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    if the driving frequency of an oscillating object matches the natural frequency, maximum energy transfer takes place and hence the amplitude is maximum. The driving force does the work on the object which is the source of energy. When the amplitude is maximum that is driving frequency equal to or very close to the natural frequency, the phenomenon is called resonance.

    at dimi3, I think you have got it right.
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    (Original post by dimi3)
    sorry about all the posts but help me please :woo:
    so this is how i understand resonance, tell me if i got anything wrong
    If the driving frequency of an object matches its natural frequency, it will absorb more energy (this is because were supplying it with energy right?), increasing its amplitude. A situation like this is called resonance. (so would that mean in resonance the amplitude is always increasing?)
    yeah?:unsure:
    Resonance is when the driving frequency matches the natural frequency, forcing it to oscillate at it's maximum amplitude. The amplitude should, theoretically, just increase to the max and then go down, but in reality, it increases over time...
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    umm why should it go back down again? i mean theoretically?
    so the amplitude keeps increasing as long as the driving force is still there right? If the driving force is removed, theoretically it should keep oscillating at the same amplitude right? but because of air resistance and stuff it decreases? i feel like im getting it now XD
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    someone help!!!
    Just started practising after chem5 and got about 4 hrs left.
    In the specimen paper mcq 3, why is the time always bouncing between -ve and +ve and how is it done?
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    (Original post by lefneosan)
    Hi does anyone know if there is any interaction between white dwarfs and red giants? e.g. main sequence become red giants which then become white dwarfs?
    Book says that when the fusion of heavier nuclei (what type of nuclei?) stops (in red giants), the star cools and shrinks to a white dwarf.

    But dunno, just touched on astronomy 1st time an hour ago.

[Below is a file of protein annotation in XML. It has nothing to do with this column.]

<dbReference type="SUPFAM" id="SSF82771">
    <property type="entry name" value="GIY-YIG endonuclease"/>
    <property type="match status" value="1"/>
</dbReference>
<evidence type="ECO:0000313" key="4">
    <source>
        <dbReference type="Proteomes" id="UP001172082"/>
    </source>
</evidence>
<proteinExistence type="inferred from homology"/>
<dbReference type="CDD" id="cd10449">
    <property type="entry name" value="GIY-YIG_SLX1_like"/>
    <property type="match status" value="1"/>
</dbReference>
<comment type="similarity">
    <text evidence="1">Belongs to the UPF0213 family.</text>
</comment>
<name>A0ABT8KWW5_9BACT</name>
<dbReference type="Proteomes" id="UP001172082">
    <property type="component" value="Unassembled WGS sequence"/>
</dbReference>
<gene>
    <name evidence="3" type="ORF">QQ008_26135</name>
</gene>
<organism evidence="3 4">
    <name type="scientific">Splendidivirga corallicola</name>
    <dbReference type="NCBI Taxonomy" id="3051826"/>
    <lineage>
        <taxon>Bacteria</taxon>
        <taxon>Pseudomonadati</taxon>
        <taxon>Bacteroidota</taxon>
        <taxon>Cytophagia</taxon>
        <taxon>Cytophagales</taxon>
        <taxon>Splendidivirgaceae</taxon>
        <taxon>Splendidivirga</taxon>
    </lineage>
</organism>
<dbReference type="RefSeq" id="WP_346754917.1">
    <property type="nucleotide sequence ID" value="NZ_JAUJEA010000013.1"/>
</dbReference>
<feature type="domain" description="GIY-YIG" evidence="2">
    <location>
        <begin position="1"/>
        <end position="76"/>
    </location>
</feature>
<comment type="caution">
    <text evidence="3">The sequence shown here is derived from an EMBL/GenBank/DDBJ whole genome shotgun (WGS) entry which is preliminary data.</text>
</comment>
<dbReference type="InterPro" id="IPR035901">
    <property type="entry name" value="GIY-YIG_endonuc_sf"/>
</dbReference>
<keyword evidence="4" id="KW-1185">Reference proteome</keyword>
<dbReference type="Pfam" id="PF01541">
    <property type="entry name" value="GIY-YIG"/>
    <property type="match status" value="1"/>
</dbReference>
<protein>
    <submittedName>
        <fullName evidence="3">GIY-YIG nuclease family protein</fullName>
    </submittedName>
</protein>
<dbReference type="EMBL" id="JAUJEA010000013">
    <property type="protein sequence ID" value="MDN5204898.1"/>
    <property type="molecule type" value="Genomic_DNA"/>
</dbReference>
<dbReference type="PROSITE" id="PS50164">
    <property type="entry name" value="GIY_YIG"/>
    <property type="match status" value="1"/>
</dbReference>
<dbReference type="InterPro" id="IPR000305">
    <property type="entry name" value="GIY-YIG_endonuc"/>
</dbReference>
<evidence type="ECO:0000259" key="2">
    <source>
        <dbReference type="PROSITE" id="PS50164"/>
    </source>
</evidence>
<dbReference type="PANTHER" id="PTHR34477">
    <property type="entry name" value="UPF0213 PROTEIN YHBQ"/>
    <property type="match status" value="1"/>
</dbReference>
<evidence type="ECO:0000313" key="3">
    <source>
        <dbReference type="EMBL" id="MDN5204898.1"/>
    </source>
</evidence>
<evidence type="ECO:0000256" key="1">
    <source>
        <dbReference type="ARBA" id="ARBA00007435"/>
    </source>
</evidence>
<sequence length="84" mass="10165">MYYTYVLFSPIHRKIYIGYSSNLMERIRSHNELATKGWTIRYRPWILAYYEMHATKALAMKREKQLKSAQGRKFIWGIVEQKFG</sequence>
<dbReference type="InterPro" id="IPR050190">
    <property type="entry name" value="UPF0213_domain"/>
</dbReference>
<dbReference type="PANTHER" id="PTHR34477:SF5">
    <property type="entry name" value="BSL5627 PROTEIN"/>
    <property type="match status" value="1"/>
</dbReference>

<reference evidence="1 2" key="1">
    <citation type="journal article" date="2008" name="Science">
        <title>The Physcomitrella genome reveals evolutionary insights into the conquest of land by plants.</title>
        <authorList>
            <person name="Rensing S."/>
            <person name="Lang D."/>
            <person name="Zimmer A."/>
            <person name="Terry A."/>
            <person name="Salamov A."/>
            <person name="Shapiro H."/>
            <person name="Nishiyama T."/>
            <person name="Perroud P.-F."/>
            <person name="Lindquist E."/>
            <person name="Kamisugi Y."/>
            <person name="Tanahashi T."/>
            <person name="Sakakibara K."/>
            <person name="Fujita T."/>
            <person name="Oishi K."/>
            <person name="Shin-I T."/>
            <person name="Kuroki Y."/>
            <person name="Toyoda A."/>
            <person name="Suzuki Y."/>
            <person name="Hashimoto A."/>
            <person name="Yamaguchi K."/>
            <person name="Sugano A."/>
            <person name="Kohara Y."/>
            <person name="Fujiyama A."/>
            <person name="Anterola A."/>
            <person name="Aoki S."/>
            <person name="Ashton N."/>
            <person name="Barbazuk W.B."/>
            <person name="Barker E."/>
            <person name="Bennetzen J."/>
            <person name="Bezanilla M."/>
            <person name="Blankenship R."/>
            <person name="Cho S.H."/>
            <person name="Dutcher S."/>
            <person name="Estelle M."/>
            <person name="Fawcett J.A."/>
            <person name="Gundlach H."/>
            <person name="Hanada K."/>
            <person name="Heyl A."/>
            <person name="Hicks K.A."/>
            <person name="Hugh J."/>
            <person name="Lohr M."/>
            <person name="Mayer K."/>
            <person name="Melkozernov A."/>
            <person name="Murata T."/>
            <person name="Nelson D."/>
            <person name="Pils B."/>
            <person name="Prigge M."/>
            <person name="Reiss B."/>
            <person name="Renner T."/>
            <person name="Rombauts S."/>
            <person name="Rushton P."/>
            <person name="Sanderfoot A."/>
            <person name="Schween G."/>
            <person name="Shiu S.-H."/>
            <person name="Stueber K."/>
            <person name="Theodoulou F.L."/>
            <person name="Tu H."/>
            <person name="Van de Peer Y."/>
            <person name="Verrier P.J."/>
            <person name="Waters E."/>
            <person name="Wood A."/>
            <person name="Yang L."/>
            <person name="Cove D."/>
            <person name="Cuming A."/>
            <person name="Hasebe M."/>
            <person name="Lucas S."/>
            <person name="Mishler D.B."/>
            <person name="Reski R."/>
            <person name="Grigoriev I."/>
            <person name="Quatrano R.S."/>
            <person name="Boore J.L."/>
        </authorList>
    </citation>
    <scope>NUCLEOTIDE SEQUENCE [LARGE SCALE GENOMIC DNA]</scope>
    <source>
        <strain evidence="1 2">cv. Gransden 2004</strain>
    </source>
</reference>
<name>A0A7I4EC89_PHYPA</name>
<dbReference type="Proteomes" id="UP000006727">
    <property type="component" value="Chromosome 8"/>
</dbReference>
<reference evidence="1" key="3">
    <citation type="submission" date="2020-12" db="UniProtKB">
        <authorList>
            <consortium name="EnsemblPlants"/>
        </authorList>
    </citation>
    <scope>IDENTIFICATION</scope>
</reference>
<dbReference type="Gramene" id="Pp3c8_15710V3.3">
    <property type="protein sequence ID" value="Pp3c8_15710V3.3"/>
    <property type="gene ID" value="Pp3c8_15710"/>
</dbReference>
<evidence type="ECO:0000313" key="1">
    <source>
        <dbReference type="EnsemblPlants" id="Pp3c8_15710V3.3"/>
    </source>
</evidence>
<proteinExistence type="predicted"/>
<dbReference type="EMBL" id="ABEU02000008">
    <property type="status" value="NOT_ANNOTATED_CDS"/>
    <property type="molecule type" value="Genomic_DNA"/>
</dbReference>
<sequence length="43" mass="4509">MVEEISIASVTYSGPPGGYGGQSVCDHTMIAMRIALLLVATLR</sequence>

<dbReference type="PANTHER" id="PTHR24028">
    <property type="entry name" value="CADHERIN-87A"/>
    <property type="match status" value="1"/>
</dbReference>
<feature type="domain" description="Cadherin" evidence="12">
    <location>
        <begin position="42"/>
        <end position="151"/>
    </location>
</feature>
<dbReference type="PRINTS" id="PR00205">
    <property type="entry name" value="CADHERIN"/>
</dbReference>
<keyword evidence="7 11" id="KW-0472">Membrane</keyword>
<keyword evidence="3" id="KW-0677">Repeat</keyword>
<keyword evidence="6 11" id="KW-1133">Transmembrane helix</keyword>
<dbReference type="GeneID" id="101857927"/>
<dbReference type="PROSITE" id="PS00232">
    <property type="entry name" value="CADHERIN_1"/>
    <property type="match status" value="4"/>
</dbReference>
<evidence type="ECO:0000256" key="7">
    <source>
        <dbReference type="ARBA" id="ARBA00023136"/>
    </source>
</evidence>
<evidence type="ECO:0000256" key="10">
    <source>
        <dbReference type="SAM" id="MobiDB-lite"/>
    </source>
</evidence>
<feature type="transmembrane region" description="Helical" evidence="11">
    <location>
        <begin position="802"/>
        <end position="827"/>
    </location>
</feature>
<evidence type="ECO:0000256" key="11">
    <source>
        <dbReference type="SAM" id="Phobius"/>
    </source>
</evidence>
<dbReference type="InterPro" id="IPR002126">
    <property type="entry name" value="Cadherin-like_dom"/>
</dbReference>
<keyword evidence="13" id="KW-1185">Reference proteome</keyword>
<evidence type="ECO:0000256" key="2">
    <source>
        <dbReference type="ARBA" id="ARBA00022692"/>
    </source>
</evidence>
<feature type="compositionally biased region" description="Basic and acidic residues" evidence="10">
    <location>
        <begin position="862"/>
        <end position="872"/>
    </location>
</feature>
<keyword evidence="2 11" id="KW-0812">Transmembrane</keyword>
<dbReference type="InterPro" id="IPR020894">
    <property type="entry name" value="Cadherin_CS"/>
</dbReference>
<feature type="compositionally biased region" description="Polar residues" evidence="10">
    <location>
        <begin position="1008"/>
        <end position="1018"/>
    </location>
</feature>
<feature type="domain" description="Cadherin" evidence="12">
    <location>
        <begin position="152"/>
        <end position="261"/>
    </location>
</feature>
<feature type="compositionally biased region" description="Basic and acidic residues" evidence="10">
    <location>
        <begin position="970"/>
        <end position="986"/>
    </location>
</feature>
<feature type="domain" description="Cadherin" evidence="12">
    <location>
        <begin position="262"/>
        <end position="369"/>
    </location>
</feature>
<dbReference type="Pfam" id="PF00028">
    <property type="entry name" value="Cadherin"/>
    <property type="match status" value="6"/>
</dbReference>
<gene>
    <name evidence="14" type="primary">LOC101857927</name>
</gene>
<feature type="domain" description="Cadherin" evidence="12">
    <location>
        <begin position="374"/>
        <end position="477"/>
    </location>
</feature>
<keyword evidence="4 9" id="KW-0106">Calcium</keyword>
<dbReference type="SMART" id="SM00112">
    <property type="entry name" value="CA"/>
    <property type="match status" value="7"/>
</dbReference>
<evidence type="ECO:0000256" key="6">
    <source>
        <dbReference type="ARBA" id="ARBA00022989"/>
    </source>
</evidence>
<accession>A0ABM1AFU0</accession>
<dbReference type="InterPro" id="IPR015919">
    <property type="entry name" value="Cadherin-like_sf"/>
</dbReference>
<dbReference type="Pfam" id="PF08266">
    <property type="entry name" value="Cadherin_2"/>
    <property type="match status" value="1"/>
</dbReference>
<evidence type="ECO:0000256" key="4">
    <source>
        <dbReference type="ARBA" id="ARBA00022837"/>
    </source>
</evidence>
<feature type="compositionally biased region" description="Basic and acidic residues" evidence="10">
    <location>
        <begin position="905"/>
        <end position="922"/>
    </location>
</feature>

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    i wanted to ask the same question too... in multiple choice question 3..? whats the answer and how do we get it?
    whats the point in them reversing the axes
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    (Original post by dana.h)
    i wanted to ask the same question too... in multiple choice question 3..? whats the answer and how do we get it?
    whats the point in them reversing the axes
    (Original post by obviouslystudying)
    someone help!!!
    Just started practising after chem5 and got about 4 hrs left.
    In the specimen paper mcq 3, why is the time always bouncing between -ve and +ve and how is it done?
    The question's wrong. The axes-labels should be the other way around - so that displacement is on the y and time on the x. So, the child's not swinging through time.

    In order to get the answer, you use:

    v= Awsinwt
    since it's at a max, sinwt=1
    so v=Aw

    in order to get w , we use:
    T = 2pi/w
    w = 2pi/T

    from the graph: (assuming the numbers are correct)
    T=3
    therefore, w = 2/3pi

    and A= 1.5

    so v = 1.5*2/3pi

    which = pi.
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    (Original post by dimi3)
    umm why should it go back down again? i mean theoretically?
    so the amplitude keeps increasing as long as the driving force is still there right? If the driving force is removed, theoretically it should keep oscillating at the same amplitude right? but because of air resistance and stuff it decreases? i feel like im getting it now XD
    Well, if the frequency changed, then it'll decrease - I forgot to put that! :p:

    Yay!
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    (Original post by unamed)
    The question's wrong. The axes-labels should be the other way around - so that displacement is on the y and time on the x. So, the child's not swinging through time.

    In order to get the answer, you use:

    v= Awsinwt
    since it's at a max, sinwt=1
    so v=Aw

    in order to get w , we use:
    T = 2pi/w
    w = 2pi/T

    from the graph: (assuming the numbers are correct)
    T=3
    therefore, w = 2/3pi

    and A= 1.5

    so v = 1.5*2/3pi

    which = pi.

    now its perfect .. another question how do i know when to use cos or sin for getting displacement?
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    edexcel blue book. page 188 . about astronomical distances

    in thw worked example, we have been asked to find distance of the star from the earth. so why have they given distance between sun and the star??? surely its NOT the same thing!!